pink ribbon on hospital mask
By IHPL - November 17, 2020

As Breast Cancer Awareness Month comes to an end and we face another surge in COVID-19 cases, we must remember that cancer does not take a break during a pandemic. For this reason, women still need to get their routine mammogram screenings. Regular screening mammograms help to detect breast cancer early and women who undergo screening mammograms are less likely to die from breast cancer.1

Unfortunately, many breast cancer disparities exist. While white women are more likely to get diagnosed with breast cancer, black women are more likely to die from the disease. Women without insurance are half as likely to come in for screening mammograms. Women of color have more advanced stages at diagnosis. Those with other medical conditions or who are obese respond less favorably to treatment and have worse outcomes.2

Earlier this year, when many states issued stay-at-home orders, mammogram facilities shut their doors due to safety concerns about spreading COVID-19. The number of women coming in for mammogram screenings plummeted across the country by 94%.3 The consequence of missing cancer screenings is that breast cancer will grow undetected—by the time a patient realizes she has cancer, it will be at a much more advanced stage and less likely curable. With enhanced safety measures, mammogram facilities have now reopened, but women have still not returned to routine screening at pre-COVID levels.4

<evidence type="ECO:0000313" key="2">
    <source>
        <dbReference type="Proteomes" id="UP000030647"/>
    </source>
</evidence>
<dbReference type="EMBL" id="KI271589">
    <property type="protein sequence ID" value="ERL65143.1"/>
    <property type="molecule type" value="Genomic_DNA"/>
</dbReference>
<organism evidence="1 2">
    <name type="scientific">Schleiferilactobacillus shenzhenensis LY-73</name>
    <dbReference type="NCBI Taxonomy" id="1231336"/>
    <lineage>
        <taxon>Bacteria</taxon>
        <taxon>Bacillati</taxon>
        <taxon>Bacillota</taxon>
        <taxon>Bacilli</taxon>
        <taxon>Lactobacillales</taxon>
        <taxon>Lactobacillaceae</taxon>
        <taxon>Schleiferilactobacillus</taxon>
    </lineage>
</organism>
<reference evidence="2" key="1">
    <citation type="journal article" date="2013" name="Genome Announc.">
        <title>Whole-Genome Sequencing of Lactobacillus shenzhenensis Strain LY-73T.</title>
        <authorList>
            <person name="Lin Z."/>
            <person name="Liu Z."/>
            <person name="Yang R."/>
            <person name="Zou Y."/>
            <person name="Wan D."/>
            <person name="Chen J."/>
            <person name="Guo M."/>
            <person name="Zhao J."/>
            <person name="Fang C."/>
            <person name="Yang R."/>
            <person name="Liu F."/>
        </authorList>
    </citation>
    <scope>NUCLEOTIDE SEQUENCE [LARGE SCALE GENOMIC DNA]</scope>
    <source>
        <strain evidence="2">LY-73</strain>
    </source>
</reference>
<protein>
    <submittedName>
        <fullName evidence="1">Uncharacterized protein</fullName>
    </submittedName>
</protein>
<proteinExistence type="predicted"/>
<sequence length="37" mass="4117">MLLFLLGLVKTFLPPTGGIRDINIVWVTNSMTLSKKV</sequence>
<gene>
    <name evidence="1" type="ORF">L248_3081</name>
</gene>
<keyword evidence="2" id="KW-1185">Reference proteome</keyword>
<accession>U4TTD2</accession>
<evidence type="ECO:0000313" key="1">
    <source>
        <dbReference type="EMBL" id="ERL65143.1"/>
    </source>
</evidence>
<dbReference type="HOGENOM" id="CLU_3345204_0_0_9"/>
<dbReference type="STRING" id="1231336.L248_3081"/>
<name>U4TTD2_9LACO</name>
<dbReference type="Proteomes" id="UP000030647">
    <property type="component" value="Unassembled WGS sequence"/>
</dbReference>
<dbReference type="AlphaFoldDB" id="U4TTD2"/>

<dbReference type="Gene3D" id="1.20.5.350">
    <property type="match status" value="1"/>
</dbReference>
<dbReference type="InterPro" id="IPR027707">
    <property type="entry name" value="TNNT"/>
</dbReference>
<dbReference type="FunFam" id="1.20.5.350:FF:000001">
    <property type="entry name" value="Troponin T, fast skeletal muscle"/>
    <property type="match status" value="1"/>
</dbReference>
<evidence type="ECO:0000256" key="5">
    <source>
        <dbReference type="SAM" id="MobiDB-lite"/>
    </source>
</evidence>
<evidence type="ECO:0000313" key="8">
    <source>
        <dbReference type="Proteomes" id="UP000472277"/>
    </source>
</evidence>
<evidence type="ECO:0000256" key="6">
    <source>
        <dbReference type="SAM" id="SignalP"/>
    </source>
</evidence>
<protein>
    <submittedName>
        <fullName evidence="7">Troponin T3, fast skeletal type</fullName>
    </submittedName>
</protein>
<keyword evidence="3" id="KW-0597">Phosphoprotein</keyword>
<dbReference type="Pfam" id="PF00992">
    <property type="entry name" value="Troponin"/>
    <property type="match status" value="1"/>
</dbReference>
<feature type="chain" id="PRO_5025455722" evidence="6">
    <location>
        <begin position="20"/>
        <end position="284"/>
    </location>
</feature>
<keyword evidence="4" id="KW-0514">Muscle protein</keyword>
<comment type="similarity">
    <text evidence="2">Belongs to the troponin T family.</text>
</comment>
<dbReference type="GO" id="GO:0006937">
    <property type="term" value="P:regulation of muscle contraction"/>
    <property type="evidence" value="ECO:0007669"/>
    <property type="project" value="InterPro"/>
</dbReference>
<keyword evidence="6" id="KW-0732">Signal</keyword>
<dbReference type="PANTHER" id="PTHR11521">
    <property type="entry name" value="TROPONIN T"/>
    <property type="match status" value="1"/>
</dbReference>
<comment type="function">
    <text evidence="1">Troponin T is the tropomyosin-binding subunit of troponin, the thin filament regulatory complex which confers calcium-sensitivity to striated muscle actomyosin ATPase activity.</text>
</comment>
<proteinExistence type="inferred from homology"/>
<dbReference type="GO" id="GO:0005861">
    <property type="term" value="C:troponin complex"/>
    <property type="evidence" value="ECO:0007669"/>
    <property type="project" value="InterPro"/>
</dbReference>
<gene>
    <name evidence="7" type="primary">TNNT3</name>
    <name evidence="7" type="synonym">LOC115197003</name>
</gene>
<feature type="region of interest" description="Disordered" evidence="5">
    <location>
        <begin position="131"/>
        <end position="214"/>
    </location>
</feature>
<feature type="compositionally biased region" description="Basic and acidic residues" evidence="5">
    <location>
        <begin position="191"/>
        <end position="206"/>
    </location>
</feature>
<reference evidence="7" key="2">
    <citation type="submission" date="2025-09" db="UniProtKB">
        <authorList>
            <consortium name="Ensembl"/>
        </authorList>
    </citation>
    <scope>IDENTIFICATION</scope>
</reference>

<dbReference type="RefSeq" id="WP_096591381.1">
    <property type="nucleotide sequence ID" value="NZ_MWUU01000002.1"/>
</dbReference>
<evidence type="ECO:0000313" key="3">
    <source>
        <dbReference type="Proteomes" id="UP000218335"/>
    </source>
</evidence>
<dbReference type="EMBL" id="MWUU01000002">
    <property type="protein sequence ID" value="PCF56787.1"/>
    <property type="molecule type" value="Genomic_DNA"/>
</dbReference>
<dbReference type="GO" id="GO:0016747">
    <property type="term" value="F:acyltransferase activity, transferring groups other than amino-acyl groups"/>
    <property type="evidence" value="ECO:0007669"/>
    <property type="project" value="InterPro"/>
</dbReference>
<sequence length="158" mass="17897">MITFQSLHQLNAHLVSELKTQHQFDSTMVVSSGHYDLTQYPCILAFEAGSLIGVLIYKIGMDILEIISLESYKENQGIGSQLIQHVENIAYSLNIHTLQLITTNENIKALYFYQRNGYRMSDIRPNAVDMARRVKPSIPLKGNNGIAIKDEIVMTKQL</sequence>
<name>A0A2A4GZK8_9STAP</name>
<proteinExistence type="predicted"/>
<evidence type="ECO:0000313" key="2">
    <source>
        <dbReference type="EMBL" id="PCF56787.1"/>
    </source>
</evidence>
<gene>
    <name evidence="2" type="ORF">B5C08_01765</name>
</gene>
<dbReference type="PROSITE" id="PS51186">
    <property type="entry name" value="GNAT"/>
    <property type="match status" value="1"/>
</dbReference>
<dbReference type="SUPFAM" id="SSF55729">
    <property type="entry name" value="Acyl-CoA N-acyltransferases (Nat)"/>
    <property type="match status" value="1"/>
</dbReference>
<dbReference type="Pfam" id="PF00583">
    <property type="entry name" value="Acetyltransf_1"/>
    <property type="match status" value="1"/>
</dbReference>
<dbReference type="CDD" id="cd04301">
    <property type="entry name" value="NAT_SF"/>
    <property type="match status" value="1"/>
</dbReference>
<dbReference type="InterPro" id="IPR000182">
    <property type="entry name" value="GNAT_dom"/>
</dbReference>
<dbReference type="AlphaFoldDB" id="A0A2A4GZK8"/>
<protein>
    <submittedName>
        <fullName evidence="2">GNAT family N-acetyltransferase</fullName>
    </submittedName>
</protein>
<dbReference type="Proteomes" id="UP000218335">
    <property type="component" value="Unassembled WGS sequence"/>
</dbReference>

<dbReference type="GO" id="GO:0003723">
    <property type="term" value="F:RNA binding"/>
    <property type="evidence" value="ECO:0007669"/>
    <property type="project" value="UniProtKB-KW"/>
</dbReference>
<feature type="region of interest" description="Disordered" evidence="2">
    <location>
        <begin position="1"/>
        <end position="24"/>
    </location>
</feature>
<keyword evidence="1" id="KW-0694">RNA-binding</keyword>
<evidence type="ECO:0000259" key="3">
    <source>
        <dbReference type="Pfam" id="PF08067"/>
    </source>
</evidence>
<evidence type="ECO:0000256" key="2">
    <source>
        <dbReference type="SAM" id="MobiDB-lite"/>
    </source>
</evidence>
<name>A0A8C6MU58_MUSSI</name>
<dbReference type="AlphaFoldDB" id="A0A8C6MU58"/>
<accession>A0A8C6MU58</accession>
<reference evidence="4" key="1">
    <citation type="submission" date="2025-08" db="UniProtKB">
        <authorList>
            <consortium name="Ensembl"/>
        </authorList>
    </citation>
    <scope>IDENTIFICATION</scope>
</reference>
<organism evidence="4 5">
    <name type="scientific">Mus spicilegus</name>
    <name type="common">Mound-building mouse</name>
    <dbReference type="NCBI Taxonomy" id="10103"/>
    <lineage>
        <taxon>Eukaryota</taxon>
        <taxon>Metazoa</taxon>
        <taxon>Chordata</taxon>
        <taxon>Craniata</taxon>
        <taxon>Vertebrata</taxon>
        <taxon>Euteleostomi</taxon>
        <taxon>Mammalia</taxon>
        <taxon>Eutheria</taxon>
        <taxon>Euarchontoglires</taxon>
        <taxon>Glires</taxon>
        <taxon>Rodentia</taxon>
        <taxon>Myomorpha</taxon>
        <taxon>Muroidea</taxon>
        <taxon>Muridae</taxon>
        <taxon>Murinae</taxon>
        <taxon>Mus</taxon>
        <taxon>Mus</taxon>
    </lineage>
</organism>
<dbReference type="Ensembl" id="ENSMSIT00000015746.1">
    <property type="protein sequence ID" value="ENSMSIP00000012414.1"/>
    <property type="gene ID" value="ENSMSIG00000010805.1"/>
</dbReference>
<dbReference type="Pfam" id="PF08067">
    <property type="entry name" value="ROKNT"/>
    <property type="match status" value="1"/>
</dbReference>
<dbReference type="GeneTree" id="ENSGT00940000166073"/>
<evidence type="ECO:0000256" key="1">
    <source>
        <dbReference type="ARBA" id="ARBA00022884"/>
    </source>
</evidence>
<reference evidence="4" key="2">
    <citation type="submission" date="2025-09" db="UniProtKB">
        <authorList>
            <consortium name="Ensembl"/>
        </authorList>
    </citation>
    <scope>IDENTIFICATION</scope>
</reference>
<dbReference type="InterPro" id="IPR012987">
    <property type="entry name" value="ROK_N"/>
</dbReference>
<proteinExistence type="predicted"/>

COVID-19 will likely worsen already existing disparities in breast cancer outcomes because the same people are afflicted. Individuals most impacted by COVID-19 are minorities and those with pre-existing conditions like obesity. Furthermore, since most people have employer-related health insurance, those who have lost their jobs during the pandemic will also lose their insurance. While telehealth may bring improved access to healthcare, the ability to access this technology remains out of reach for many.5

Because the pandemic has shed public light on structural racism and related social and political factors that affect health outcomes, there is opportunity to improve breast cancer disparities in the future. For now, we can avert another crisis by encouraging women to come back for their routine screening mammograms.

The CDC provides breast and cervical cancer screenings and diagnostic services to low-income, uninsured, and underinsured women across the United States. Find out if you can get free screening mammograms here:

Author Bio

Sharon Lum, MD, FACS

Sharon Lum, MD, FACS

Dr. Lum is Professor and Vice Chair of Academic Affairs in the Department of Surgery for the School of Medicine, where she serves as Medical Director of the Breast Health Center. She is a member of the American Society of Breast Surgeons Health Disparities Advisory Committee. Her research interests include quality measures and disparities in breast and other cancer outcomes and incorporation of patient reported outcomes in clinical decision-making for patients with breast diseases.


  5. Balogun OD, Bea VJ, Phillips E. Disparities in Cancer Outcomes Due to COVID-19—A Tale of 2 Cities. JAMA Oncol. 2020;6(10):1531–1532. doi:10.1001/jamaoncol.2020.3327